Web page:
Join Now | 
HomeAboutContact UsPrivacy & SecurityAdvertise
Soccer America DailySpecial EditionAround The NetSoccer Business InsiderCollege Soccer ReporterYouth Soccer ReporterSoccer on TVSoccer America Classifieds
Paul Gardner: SoccerTalkSoccer America ConfidentialYouth Soccer InsiderWorld Cup Watch
RSS FeedsArchivesManage SubscriptionsSubscribe
Order Current IssueSubscribeManage My SubscriptionRenew My SubscriptionGift Subscription
My AccountJoin Now
Tournament CalendarCamps & AcademiesSoccer GlossaryClassifieds
Sun Sets on British Tactics
New York Sun, November 27th, 2007 6:30PM

MOST READ

MOST COMMENTED

It looks like the sun has finally set on Britain's soccer empire: England, Scotland, Wales, Ireland and Northern Ireland all failed to qualify for this summer's European Championships in Austria and Switzerland. And with their collective failure, "British influence within soccer has dwindled to the point where it has become a national embarrassment," says soccer columnist Paul Gardner.

At least, in England it is. Last week, the national team's "futility hit a new low" as the Lions were roundly beaten, 3-2, at home to a far superior Croatia in a game that meant everything to the hosts -- alas a tie would have done the trick—and practically nothing to the visitors. "Actually," says Gardner, "this was a total British calamity."

The worrying part is that England seems to be getting worse as the years go by. The English game simply hasn't evolved. Coaches and players still champion that ugly brand of soccer known as the long-ball approach, in which players bypass the midfield completely, opting to launch the ball at tall forwards like Peter Crouch (6-foot-7) hoping they can either manage a shot on goal or a "knockdown" to an onrushing teammate. The other strategy is to get the ball on the wing and pelt the penalty box with cross after cross—a strategy that works reasonably well when you have a quality crosser like David Beckham in your team. But it's a rather one-dimensional approach, one that England paid dearly for against Croatia, a team whose "players were technically superior, more comfortable, and confident in their ball control," says Gardner.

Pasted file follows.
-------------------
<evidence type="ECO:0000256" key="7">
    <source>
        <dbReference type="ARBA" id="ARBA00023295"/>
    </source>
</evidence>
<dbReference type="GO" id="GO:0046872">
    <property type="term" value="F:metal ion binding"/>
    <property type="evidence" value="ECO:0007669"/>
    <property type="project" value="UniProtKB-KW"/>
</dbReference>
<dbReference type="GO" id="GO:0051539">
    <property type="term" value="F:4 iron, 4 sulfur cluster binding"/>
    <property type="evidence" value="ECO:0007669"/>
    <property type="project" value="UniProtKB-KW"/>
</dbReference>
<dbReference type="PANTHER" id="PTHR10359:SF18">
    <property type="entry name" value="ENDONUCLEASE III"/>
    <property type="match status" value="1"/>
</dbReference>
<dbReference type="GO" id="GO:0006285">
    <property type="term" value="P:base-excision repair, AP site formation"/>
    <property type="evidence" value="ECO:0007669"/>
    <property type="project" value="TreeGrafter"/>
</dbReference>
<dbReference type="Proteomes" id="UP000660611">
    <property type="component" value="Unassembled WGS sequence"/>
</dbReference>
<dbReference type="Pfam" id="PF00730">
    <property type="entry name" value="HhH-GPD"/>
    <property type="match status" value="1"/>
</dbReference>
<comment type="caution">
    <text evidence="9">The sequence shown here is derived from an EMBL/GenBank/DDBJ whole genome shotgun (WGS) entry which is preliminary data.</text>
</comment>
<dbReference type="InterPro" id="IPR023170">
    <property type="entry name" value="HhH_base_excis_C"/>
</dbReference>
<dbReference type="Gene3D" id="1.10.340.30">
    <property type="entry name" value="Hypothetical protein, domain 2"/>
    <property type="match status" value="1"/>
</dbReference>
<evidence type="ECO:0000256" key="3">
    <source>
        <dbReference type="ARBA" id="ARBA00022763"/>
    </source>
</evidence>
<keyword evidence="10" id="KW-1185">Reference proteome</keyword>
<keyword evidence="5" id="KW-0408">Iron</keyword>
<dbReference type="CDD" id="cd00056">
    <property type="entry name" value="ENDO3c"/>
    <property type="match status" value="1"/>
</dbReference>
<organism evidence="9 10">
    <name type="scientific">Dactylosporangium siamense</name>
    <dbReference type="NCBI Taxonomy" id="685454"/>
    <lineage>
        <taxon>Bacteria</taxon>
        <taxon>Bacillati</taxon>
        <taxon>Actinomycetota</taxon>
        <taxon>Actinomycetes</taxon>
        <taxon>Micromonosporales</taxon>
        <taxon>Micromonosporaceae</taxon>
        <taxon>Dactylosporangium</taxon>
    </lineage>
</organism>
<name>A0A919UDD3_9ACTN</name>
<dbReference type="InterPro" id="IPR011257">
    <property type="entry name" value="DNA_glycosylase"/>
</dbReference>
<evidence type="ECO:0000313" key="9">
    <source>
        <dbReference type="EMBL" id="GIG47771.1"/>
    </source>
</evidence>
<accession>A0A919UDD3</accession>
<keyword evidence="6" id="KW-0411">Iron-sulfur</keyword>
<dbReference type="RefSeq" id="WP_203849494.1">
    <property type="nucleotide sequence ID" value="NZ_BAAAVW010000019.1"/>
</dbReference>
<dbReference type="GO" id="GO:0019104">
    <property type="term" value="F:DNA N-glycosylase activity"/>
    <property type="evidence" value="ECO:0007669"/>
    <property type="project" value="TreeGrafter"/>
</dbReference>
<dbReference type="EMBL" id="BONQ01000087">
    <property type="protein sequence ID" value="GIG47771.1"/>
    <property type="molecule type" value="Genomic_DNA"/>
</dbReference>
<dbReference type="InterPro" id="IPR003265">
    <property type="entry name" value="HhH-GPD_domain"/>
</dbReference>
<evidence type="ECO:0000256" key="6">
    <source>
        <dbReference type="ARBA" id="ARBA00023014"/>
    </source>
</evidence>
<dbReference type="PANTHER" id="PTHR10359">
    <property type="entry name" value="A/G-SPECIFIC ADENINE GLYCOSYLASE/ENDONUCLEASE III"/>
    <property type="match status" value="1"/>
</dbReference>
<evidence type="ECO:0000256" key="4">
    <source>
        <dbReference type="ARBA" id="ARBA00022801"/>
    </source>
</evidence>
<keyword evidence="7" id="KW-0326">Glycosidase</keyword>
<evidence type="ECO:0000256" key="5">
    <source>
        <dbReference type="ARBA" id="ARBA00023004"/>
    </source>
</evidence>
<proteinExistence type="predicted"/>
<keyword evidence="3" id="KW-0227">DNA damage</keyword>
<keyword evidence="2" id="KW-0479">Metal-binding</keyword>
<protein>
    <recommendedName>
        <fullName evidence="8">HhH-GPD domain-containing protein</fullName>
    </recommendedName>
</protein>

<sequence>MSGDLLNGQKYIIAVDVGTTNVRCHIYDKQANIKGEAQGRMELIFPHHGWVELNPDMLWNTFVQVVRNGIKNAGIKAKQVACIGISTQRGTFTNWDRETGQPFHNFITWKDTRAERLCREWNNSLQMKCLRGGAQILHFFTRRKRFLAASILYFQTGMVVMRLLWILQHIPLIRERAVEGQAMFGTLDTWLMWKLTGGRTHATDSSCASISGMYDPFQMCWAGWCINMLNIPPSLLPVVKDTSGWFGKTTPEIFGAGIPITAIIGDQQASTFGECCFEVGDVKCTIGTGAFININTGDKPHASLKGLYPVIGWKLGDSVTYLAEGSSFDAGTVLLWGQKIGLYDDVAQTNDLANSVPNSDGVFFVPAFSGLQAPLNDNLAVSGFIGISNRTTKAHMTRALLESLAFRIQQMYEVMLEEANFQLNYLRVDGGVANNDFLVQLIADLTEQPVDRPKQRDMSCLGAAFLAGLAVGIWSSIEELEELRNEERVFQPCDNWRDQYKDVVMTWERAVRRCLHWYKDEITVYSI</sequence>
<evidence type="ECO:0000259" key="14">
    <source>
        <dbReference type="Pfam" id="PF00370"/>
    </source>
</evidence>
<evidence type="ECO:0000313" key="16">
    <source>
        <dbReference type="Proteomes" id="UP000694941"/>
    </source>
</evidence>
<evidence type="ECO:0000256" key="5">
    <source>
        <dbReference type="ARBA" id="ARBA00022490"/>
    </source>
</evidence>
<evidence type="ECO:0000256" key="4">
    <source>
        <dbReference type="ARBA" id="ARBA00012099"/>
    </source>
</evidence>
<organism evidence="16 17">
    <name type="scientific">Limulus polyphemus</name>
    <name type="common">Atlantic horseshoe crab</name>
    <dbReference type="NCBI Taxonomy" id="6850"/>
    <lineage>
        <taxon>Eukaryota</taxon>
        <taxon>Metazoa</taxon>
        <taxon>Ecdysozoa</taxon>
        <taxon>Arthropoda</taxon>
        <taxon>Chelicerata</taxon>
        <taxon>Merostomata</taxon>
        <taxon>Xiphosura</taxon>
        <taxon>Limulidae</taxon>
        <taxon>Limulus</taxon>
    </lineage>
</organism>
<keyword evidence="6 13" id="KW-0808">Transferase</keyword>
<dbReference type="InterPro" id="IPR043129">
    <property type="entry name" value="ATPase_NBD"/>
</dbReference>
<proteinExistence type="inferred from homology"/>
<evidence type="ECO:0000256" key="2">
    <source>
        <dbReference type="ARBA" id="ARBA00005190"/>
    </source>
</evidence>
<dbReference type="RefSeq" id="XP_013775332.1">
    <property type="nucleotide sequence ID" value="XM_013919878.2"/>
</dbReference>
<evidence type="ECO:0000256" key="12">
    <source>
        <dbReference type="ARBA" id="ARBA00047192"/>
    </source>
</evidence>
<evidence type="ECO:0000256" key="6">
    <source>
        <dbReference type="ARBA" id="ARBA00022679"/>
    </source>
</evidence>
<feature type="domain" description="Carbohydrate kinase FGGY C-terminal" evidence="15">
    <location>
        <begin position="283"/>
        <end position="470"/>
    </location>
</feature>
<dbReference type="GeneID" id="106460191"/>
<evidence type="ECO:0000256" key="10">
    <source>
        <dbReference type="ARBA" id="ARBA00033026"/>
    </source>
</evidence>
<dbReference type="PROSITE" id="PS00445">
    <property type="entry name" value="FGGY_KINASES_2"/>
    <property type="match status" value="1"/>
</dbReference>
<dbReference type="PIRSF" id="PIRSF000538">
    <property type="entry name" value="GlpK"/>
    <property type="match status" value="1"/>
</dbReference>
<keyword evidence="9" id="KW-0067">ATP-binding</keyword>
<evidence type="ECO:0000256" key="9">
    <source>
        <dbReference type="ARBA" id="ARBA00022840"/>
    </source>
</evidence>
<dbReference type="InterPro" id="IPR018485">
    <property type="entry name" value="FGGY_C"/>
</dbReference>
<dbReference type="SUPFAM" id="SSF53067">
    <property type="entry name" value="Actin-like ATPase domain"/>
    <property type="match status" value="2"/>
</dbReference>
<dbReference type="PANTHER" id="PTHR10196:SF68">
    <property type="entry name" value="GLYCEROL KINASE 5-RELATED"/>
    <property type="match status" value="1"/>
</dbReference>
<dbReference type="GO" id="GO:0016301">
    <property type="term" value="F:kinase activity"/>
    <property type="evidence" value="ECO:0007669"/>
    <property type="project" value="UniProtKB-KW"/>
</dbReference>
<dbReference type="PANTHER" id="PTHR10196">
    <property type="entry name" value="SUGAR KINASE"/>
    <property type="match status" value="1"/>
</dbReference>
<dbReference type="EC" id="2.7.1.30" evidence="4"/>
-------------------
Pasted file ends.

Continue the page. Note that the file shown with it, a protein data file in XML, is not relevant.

Read the original story...



No comments yet.

Sign in to leave a comment. Don't have an account? Join Now




AUTHORS

ARCHIVES
FOLLOW SOCCERAMERICA

Recent Section 2 Around the Net
Steven Gerrard: 'Every Person Slips'    
Steven Gerrard says the slip that arguably ended Liverpool's title hopes and England being knocked out ...
La Liga Champ Eying Chicharito    
Mexican striker Javier Hernandez, who started just six Premier League games for Manchester United last season ...
No Charges for Moyes Over Bar Incident    
Former Manchester United coach David Moyes is in the clear after he was investigated over an ...
West Ham Acquires Ecuador World Cup Striker    
West Ham has finalized a $20 million transfer of Ecuador striker Enner Valencia from Mexican club ...
Bayern Boss Not Allowed To Board Plane to USA    
Bayern Munich executive board chairman Karl-Heinz Rummenigge, along with six youth players and three crew members ...
Thai Refs Must Swear Oath to Buddha     
Thailand's soccer federation bosses have made more than 100 referees swear an oath of honesty at ...
Scolari Gets a Job    
Luiz Felipe Scolari, who resigned as Brazil coach after its disastrous 2014 World Cup campaign, has ...
World Cup Runner-up Coach Steps Down    
Alejandro Sabella, who guided Argentina to the World Cup final in Brazil, has decided to quit ...
Ronaldinho on the Move    
Former World Player of the Year Ronaldinho has left Atletico Mineiro. The 34-year-old former Barcelona, AC ...
Beer Approved in the Big House    
Normally, alcohol sale and consumption is strictly forbidden inside the University of Michigan's stadium, but beer ...
>> Section 2 Around the Net Archives